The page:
a)
Issuing of decision 

(i) Issuing of decision before expiry of time-limit to comment

In T 804/94 the board ruled that there had been a substantial procedural violation as the opposition division had issued a decision rejecting the opposition before expiry of the four-month period it had set for responding to its communication (see also T 663/99; see also chapter III.B.2.5.2).

(ii) Excessive length of proceedings

In T 900/02 the board found that the extreme length of the delay ‒ three years and seven months ‒ between oral proceedings and the issue of a written decision amounted to a substantial procedural violation.

In T 358/10 the board found that sending the minutes 19 months after the oral proceedings had taken place and notifying the decision 22 months after its pronouncement at the end of those proceedings were inherently unacceptable procedural violations which, by themselves, sufficed to justify refunding the appeal fee (see also T 243/87, T 563/11). In T 2340/13 the length of time between the oral proceedings and issuing of the minutes and written decision of the opposition division was 13 months and 14.5 months respectively. The board noted, with reference to T 358/10, that even if this delay by itself were not considered to be a substantial procedural violation, it plausibly contributed to the other procedural violations (see in this chapter V.A.9.5.9).

In T 823/11 the board considered the duration of the proceedings before the department of first instance of more than twelve years after entry into the European phase as excessive. According to the board, in T 315/03 even a shorter delay of ten years in a much more complex opposition case had amounted to a substantial procedural violation. The board also referred to the judgment of the European Court of Human Rights in Kristiansen and Tyvik AS v. Norway (application No. 25498/08), in which the examination and (administrative) appeal proceedings of a patent application had taken a total of eighteen years. Taking into account the duration of patent protection of twenty years, the Court had found "the length of the administrative proceedings before the patent authorities" to be excessive because it "in effect rendered meaningless any exercise by them [the applicants] of their right of access to a court".

In T 1824/15 the board noted that the reasons for decision T 823/11 did not explain why the delays in the examination procedure could not be justified by the particular circumstances of the case. Moreover, T 823/11 did not explain how its reasoning was in line with that of the cited ECtHR decision, in particular why circumstances leading to a finding of a violation under Art. 6(1) ECHR would necessarily lead to a finding of a substantial procedural violation under R. 103(1)(a) EPC. In the case in hand the examining division had been entitled to raise the new objection so late in the first-instance proceedings. Members of an examining division were free to change their minds at any point in the procedure, including during oral proceedings, as long as the requirements of Art. 113(1) EPC were fulfilled. The board held that the over eleven year delay in raising of the objection based on D3 had led to neither a fundamental deficiency under Art. 11 RPBA 2007 nor a substantial procedural violation. With regard to the time taken by the examining division to issue the written decision and the minutes, the board found that the delay of seven months was not a procedural violation of any sort, let alone a substantial one, and also not a fundamental deficiency under Art. 11 RPBA 2007. The request for reimbursement of the appeal fee was therefore rejected.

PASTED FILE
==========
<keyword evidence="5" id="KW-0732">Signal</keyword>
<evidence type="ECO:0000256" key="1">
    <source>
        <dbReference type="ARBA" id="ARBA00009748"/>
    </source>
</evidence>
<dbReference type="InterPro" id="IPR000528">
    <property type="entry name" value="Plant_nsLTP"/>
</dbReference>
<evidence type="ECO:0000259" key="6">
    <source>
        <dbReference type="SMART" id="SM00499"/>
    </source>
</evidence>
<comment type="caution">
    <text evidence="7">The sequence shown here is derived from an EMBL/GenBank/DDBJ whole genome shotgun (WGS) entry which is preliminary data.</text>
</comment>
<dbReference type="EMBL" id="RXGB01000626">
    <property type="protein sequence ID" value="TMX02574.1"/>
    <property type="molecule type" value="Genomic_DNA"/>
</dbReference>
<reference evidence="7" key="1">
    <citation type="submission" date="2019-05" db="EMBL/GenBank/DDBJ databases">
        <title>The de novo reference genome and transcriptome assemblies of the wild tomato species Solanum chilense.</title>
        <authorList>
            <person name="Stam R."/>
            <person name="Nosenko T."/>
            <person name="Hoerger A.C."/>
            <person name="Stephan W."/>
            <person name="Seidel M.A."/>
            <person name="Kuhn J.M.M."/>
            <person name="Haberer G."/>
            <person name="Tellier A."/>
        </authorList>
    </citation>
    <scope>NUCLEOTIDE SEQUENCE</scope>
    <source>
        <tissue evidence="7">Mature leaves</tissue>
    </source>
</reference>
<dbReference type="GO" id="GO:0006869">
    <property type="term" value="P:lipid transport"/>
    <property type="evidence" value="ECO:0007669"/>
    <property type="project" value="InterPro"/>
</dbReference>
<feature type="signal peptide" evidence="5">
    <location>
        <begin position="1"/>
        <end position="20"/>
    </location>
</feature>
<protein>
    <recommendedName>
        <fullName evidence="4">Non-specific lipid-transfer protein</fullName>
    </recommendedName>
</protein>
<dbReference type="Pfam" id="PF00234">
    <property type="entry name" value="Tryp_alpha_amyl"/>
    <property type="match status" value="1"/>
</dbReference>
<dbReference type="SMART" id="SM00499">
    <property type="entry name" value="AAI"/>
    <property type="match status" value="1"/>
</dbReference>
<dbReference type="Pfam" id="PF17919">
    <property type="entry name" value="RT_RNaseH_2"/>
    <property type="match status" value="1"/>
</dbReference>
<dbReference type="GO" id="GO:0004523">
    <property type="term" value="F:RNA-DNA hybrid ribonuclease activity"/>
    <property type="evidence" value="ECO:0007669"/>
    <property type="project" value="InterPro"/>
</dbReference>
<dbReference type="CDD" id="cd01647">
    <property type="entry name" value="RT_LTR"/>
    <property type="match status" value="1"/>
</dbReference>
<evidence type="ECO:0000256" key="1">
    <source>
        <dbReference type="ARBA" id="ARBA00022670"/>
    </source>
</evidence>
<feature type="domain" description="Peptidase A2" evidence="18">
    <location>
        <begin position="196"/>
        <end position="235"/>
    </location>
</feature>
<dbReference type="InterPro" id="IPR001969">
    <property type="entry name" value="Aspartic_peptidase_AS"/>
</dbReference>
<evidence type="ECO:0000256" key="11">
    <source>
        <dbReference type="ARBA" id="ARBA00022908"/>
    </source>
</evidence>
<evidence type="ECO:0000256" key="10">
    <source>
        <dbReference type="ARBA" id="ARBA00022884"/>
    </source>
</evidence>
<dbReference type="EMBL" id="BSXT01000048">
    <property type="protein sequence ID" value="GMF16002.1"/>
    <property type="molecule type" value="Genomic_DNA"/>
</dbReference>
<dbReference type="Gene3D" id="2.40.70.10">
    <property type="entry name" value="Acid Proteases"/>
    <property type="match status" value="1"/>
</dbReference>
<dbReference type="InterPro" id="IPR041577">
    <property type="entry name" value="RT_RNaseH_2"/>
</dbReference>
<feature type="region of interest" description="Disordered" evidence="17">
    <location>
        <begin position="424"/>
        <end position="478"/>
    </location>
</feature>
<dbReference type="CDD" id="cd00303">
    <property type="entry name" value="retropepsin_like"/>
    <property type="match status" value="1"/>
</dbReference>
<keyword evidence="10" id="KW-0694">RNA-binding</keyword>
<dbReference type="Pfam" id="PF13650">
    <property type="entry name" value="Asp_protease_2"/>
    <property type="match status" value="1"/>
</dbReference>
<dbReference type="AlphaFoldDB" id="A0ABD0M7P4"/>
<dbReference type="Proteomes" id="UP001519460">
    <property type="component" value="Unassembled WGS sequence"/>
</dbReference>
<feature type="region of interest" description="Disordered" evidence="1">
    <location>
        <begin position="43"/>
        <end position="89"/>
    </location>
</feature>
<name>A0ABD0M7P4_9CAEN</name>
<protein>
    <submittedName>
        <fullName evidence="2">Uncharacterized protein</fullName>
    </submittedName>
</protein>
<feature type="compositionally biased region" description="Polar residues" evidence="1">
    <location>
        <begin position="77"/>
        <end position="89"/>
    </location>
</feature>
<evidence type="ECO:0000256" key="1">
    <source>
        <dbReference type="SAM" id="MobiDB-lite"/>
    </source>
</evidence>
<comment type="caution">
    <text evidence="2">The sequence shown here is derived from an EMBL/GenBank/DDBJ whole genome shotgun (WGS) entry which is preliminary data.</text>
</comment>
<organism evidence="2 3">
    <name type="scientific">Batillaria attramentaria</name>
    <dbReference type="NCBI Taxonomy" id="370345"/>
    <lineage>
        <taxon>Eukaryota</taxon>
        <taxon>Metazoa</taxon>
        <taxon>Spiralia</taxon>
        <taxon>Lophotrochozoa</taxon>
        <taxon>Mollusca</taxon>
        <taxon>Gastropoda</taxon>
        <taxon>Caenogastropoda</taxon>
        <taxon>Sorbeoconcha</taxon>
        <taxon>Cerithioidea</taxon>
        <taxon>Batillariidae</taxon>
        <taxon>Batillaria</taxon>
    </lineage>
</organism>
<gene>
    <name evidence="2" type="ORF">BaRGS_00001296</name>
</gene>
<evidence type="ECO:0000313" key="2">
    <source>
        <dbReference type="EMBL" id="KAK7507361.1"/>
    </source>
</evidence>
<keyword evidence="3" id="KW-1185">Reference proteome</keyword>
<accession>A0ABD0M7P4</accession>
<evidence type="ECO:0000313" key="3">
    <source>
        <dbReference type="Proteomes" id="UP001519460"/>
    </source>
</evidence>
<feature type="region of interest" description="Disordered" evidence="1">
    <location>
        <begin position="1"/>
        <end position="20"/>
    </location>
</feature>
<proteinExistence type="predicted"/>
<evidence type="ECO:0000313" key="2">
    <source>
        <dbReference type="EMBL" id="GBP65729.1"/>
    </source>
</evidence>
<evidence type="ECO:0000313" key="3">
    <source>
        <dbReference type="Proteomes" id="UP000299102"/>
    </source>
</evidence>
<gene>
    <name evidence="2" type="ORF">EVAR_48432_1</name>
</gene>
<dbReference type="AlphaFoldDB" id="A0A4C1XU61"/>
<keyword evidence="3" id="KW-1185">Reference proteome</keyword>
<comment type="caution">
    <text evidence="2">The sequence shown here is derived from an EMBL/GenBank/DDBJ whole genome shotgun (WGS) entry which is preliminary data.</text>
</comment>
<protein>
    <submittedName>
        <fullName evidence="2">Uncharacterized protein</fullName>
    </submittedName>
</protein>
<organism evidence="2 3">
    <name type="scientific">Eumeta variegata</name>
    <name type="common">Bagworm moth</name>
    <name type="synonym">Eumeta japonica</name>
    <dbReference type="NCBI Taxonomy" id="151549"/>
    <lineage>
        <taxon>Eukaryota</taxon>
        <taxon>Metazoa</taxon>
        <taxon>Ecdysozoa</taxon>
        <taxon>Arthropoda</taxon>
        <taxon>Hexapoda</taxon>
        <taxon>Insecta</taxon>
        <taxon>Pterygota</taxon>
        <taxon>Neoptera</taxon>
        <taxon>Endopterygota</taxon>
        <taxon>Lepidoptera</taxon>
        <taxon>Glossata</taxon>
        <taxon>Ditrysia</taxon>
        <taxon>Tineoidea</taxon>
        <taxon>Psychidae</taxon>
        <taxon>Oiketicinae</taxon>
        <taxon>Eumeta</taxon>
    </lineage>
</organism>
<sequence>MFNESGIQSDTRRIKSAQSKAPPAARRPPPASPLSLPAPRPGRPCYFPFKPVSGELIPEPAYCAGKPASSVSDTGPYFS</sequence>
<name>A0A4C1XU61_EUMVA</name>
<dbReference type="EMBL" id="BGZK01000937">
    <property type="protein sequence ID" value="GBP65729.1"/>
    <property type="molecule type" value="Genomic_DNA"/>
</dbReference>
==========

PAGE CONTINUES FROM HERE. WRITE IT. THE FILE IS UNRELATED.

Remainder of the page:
In T 1131/12 the board stated that, although a delay of five years between a last communication and the written decision would be wholly unacceptable, there was no causal link between this excessive delay and the outcome of the examining division's decision. Moreover, the appellant had only filed and substantiated the request for reimbursement shortly before the oral proceedings. For these reasons, the board refused the reimbursement request under Art. 12(1)(a) and (2) RPBA 2007.

In T 2707/16 the contested refusal decision was taken more than fourteen years after the filing date. The board found that the excessive delays, in particular the lapse of more than seven years before the second substantive communication was sent out, constituted a procedural violation. The board argued that the violation was also substantial because the severe delays had the consequence that the first-instance decision was taken much later than it would have been without the procedural deficiencies. Thus, they had an impact on an essential element of the decision, namely its date ("justice delayed is justice denied"). However, the board was of the opinion that a reimbursement of the appeal fee in the circumstances should be regarded as equitable only where the applicant has made clear by some action that he did not tacitly agree with the stagnation of the proceedings. The board found the appellant failed to provide any such signal for a very long period of time and therefore refused the request for reimbursement.

(iii) Lack of competence

A decision taken by a department that is not competent amounts to a substantial procedural violation justifying the reimbursement of the appeal fee (see T 2411/10 where the Receiving Section, and not the examining division, was competent to decide). A substantial procedural violation is deemed to have occurred if the decision has been taken by a formalities officer who was not competent to decide (J 10/82, OJ 1983, 94; T 114/82, OJ 1983, 323; T 790/93; T 749/02).

(iv) Decision not approved by all members

In T 225/96 the board ruled that to issue the parties with a draft decision not approved by all opposition division members present at the oral proceedings was a substantial procedural violation.

Quick Navigation